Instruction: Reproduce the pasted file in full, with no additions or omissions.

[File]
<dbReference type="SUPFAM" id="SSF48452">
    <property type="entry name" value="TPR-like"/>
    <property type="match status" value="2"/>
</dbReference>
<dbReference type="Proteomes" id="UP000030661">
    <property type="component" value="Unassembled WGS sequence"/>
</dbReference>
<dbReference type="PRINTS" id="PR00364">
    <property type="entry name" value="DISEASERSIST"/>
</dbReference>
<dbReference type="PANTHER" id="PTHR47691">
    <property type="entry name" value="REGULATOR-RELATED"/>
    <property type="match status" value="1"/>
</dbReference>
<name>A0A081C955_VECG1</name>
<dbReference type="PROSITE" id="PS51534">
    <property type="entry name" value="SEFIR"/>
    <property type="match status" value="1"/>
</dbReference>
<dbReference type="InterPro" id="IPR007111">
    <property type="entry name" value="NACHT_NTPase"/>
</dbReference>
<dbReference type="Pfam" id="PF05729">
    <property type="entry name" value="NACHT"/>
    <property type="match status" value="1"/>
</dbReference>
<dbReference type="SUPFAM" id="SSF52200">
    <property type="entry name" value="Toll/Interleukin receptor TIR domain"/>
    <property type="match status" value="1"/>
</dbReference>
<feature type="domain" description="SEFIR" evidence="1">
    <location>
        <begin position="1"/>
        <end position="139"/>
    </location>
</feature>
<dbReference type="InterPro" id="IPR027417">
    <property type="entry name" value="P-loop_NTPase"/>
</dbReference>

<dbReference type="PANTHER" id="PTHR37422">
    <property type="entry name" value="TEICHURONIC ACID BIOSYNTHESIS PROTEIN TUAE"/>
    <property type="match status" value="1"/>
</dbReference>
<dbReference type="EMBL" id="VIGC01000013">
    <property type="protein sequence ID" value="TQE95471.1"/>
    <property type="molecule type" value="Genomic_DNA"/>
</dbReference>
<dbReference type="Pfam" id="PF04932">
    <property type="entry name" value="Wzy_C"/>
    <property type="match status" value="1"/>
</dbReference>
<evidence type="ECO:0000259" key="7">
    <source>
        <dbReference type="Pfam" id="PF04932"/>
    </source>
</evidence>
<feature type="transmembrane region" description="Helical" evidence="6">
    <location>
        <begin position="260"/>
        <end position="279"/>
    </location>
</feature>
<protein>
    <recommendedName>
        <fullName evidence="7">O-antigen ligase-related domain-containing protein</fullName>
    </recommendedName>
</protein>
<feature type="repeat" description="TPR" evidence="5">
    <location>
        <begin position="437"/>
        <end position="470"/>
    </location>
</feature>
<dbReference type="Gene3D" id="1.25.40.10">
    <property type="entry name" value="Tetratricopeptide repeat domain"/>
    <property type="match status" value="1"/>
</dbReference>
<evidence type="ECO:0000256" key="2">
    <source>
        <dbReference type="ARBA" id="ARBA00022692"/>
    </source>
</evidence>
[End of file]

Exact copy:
<dbReference type="SUPFAM" id="SSF48452">
    <property type="entry name" value="TPR-like"/>
    <property type="match status" value="2"/>
</dbReference>
<dbReference type="Proteomes" id="UP000030661">
    <property type="component" value="Unassembled WGS sequence"/>
</dbReference>
<dbReference type="PRINTS" id="PR00364">
    <property type="entry name" value="DISEASERSIST"/>
</dbReference>
<dbReference type="PANTHER" id="PTHR47691">
    <property type="entry name" value="REGULATOR-RELATED"/>
    <property type="match status" value="1"/>
</dbReference>
<name>A0A081C955_VECG1</name>
<dbReference type="PROSITE" id="PS51534">
    <property type="entry name" value="SEFIR"/>
    <property type="match status" value="1"/>
</dbReference>
<dbReference type="InterPro" id="IPR007111">
    <property type="entry name" value="NACHT_NTPase"/>
</dbReference>
<dbReference type="Pfam" id="PF05729">
    <property type="entry name" value="NACHT"/>
    <property type="match status" value="1"/>
</dbReference>
<dbReference type="SUPFAM" id="SSF52200">
    <property type="entry name" value="Toll/Interleukin receptor TIR domain"/>
    <property type="match status" value="1"/>
</dbReference>
<feature type="domain" description="SEFIR" evidence="1">
    <location>
        <begin position="1"/>
        <end position="139"/>
    </location>
</feature>
<dbReference type="InterPro" id="IPR027417">
    <property type="entry name" value="P-loop_NTPase"/>
</dbReference>

<dbReference type="PANTHER" id="PTHR37422">
    <property type="entry name" value="TEICHURONIC ACID BIOSYNTHESIS PROTEIN TUAE"/>
    <property type="match status" value="1"/>
</dbReference>
<dbReference type="EMBL" id="VIGC01000013">
    <property type="protein sequence ID" value="TQE95471.1"/>
    <property type="molecule type" value="Genomic_DNA"/>
</dbReference>
<dbReference type="Pfam" id="PF04932">
    <property type="entry name" value="Wzy_C"/>
    <property type="match status" value="1"/>
</dbReference>
<evidence type="ECO:0000259" key="7">
    <source>
        <dbReference type="Pfam" id="PF04932"/>
    </source>
</evidence>
<feature type="transmembrane region" description="Helical" evidence="6">
    <location>
        <begin position="260"/>
        <end position="279"/>
    </location>
</feature>
<protein>
    <recommendedName>
        <fullName evidence="7">O-antigen ligase-related domain-containing protein</fullName>
    </recommendedName>
</protein>
<feature type="repeat" description="TPR" evidence="5">
    <location>
        <begin position="437"/>
        <end position="470"/>
    </location>
</feature>
<dbReference type="Gene3D" id="1.25.40.10">
    <property type="entry name" value="Tetratricopeptide repeat domain"/>
    <property type="match status" value="1"/>
</dbReference>
<evidence type="ECO:0000256" key="2">
    <source>
        <dbReference type="ARBA" id="ARBA00022692"/>
    </source>
</evidence>